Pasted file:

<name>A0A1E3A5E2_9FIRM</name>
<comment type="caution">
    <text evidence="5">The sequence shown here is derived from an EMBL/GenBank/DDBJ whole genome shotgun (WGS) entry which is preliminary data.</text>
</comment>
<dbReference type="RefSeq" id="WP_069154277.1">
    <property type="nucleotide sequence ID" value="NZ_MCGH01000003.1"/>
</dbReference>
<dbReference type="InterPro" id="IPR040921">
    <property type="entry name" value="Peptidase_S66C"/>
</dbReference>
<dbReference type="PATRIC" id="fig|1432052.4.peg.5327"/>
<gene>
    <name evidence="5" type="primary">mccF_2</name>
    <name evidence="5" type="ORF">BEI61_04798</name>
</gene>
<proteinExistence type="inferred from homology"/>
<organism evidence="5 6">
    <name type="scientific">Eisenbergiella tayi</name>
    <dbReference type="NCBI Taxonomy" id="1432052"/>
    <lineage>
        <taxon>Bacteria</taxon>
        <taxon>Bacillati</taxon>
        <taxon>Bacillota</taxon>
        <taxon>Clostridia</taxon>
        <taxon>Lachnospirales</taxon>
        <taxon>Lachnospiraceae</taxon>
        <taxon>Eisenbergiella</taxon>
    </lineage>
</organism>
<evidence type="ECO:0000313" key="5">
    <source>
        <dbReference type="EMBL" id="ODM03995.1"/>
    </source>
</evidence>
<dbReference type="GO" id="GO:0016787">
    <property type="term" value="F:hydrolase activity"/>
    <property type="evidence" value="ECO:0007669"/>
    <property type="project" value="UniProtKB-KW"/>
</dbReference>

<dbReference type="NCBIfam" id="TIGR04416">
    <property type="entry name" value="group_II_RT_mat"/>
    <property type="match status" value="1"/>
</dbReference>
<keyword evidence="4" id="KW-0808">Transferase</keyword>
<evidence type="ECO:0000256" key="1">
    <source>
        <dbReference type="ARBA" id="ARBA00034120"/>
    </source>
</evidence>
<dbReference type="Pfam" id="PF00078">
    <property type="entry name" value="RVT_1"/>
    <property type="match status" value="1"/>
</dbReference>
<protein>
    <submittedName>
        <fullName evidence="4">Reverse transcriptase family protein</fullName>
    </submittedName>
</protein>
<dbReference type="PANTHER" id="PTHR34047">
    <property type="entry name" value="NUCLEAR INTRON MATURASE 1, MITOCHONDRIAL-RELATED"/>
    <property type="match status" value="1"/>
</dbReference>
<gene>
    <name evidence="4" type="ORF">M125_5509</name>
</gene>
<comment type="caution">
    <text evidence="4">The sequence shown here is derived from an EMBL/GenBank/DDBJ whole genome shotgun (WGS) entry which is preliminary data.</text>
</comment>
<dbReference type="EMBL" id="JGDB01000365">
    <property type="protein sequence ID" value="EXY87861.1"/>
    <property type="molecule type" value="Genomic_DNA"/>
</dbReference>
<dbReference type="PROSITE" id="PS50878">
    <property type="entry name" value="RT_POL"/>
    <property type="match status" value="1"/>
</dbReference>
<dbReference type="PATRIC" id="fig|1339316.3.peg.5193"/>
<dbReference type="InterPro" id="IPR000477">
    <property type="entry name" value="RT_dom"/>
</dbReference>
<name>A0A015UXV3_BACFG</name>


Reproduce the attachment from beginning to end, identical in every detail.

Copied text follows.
<name>A0A1E3A5E2_9FIRM</name>
<comment type="caution">
    <text evidence="5">The sequence shown here is derived from an EMBL/GenBank/DDBJ whole genome shotgun (WGS) entry which is preliminary data.</text>
</comment>
<dbReference type="RefSeq" id="WP_069154277.1">
    <property type="nucleotide sequence ID" value="NZ_MCGH01000003.1"/>
</dbReference>
<dbReference type="InterPro" id="IPR040921">
    <property type="entry name" value="Peptidase_S66C"/>
</dbReference>
<dbReference type="PATRIC" id="fig|1432052.4.peg.5327"/>
<gene>
    <name evidence="5" type="primary">mccF_2</name>
    <name evidence="5" type="ORF">BEI61_04798</name>
</gene>
<proteinExistence type="inferred from homology"/>
<organism evidence="5 6">
    <name type="scientific">Eisenbergiella tayi</name>
    <dbReference type="NCBI Taxonomy" id="1432052"/>
    <lineage>
        <taxon>Bacteria</taxon>
        <taxon>Bacillati</taxon>
        <taxon>Bacillota</taxon>
        <taxon>Clostridia</taxon>
        <taxon>Lachnospirales</taxon>
        <taxon>Lachnospiraceae</taxon>
        <taxon>Eisenbergiella</taxon>
    </lineage>
</organism>
<evidence type="ECO:0000313" key="5">
    <source>
        <dbReference type="EMBL" id="ODM03995.1"/>
    </source>
</evidence>
<dbReference type="GO" id="GO:0016787">
    <property type="term" value="F:hydrolase activity"/>
    <property type="evidence" value="ECO:0007669"/>
    <property type="project" value="UniProtKB-KW"/>
</dbReference>

<dbReference type="NCBIfam" id="TIGR04416">
    <property type="entry name" value="group_II_RT_mat"/>
    <property type="match status" value="1"/>
</dbReference>
<keyword evidence="4" id="KW-0808">Transferase</keyword>
<evidence type="ECO:0000256" key="1">
    <source>
        <dbReference type="ARBA" id="ARBA00034120"/>
    </source>
</evidence>
<dbReference type="Pfam" id="PF00078">
    <property type="entry name" value="RVT_1"/>
    <property type="match status" value="1"/>
</dbReference>
<protein>
    <submittedName>
        <fullName evidence="4">Reverse transcriptase family protein</fullName>
    </submittedName>
</protein>
<dbReference type="PANTHER" id="PTHR34047">
    <property type="entry name" value="NUCLEAR INTRON MATURASE 1, MITOCHONDRIAL-RELATED"/>
    <property type="match status" value="1"/>
</dbReference>
<gene>
    <name evidence="4" type="ORF">M125_5509</name>
</gene>
<comment type="caution">
    <text evidence="4">The sequence shown here is derived from an EMBL/GenBank/DDBJ whole genome shotgun (WGS) entry which is preliminary data.</text>
</comment>
<dbReference type="EMBL" id="JGDB01000365">
    <property type="protein sequence ID" value="EXY87861.1"/>
    <property type="molecule type" value="Genomic_DNA"/>
</dbReference>
<dbReference type="PROSITE" id="PS50878">
    <property type="entry name" value="RT_POL"/>
    <property type="match status" value="1"/>
</dbReference>
<dbReference type="PATRIC" id="fig|1339316.3.peg.5193"/>
<dbReference type="InterPro" id="IPR000477">
    <property type="entry name" value="RT_dom"/>
</dbReference>
<name>A0A015UXV3_BACFG</name>